What do I remember of this particular backslapping extravaganza? Well, David Bowie won the Best Male Singer gong, as presented to him by his former fling, Lulu. I know he did because I’ve read about it. Despite vaguely knowing him as that creepy clown guy from the Ashes To Ashes video, that evening, which would turn out to be his only public appearance in his homeland all year, Bowie didn’t really make an impression on me at all. I know, right.

Fifteen years later I’d be editing and publishing a Bowie magazine entitled Crankin’ Out and be part of the champagne-swilling celebrations at Earls Court Arena watching The Dame receive the Outstanding Contribution To Music award whilst duetting with a couple of Pet Shop Boys in high heels (David that is, not Neil and Chris).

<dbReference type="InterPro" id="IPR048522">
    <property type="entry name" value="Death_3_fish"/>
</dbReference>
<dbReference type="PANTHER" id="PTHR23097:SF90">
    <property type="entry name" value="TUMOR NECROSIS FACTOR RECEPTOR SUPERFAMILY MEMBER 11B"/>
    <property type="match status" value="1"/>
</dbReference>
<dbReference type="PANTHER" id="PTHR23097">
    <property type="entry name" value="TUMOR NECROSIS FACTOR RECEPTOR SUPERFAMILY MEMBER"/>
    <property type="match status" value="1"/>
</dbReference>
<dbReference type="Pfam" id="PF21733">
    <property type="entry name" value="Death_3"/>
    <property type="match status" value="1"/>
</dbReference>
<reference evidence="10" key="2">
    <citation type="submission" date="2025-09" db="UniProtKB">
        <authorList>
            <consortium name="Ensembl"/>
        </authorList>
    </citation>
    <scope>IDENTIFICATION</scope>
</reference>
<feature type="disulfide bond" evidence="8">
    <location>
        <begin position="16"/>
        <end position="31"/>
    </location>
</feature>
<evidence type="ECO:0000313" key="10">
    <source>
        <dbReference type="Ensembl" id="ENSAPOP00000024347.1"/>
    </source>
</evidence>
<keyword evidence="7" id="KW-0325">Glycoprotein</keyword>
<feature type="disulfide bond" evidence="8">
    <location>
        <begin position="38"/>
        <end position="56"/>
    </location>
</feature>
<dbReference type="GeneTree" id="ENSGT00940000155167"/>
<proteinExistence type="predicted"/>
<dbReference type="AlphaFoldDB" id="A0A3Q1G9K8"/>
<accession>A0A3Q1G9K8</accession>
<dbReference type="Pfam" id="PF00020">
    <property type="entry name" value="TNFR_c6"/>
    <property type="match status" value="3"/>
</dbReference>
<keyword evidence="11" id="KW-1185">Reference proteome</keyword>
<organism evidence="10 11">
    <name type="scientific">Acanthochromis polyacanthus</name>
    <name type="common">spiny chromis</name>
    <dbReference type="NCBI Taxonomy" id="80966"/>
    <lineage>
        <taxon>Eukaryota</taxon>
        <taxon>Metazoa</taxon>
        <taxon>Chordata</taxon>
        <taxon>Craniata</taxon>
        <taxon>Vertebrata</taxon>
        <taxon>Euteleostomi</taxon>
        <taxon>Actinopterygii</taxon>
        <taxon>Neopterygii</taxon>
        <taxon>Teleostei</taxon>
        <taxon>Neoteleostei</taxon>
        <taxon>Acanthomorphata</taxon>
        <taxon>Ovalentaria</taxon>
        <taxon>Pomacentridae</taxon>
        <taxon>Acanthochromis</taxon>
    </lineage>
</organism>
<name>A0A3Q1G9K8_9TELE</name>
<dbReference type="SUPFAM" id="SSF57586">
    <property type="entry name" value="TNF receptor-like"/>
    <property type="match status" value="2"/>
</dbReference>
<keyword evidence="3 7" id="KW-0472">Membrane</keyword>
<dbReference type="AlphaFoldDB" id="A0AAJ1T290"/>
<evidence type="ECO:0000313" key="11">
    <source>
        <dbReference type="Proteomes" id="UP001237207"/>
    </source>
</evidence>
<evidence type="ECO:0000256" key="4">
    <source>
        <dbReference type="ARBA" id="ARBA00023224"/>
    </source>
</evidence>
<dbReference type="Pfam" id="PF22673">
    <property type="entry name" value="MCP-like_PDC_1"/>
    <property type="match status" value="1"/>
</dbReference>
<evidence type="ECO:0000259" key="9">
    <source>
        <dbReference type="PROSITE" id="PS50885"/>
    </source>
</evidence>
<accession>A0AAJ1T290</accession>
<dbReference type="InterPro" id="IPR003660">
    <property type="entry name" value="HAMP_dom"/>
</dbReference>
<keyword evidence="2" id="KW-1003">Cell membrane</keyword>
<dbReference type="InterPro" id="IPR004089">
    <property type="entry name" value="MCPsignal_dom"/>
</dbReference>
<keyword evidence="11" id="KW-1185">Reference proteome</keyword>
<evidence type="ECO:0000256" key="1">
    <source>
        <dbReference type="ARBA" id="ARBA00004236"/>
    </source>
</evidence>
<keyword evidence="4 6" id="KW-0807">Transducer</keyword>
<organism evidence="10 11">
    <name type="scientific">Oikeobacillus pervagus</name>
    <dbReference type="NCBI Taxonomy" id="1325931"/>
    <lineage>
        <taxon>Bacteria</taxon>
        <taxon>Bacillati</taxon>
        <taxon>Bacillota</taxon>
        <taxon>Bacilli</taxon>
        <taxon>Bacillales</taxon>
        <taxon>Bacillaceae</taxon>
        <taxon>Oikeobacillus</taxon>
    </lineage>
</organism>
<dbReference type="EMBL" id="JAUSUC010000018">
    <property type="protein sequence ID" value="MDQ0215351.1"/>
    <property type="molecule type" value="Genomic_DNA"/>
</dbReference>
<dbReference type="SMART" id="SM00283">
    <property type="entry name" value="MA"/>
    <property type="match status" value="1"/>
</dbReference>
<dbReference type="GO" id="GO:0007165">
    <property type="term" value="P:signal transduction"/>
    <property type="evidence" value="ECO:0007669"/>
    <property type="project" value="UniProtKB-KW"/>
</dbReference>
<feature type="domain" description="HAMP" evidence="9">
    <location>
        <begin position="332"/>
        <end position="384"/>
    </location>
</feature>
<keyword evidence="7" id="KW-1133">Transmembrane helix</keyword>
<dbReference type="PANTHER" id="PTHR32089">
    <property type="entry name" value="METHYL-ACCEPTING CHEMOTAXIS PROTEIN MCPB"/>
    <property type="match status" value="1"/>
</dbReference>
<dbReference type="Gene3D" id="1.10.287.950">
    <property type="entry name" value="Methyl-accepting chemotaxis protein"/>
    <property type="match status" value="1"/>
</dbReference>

In a recent email conversation with this author, the Ants’ guitarist Marco Pirroni recalled the Rock & Pop Awards 1980: “We were going down some stairs in full regalia, and who should come round the corner coming up the stairs? David Bowie. Adam was first and Bowie stuck his hand out and said ‘Hello, Mr Adam!’ Adam was speechless.”

I did, however, love the carrot-topped theatricality of Hazel O’Connor. Hazel appeared to gatecrash the stage as a dowdy char-lady in a flasher mac and wig, then proceeded to rip both off to reveal she was actually a scheduled performer and (gasp) there to plug her new single, D-Days (Decadent Days!) whilst singing and dancing like a demented baboon. She was FUN! She was also the first female singer I took an interest in, for all of 15 minutes because that Antmusic was about to do myself a huge, irreparable favour.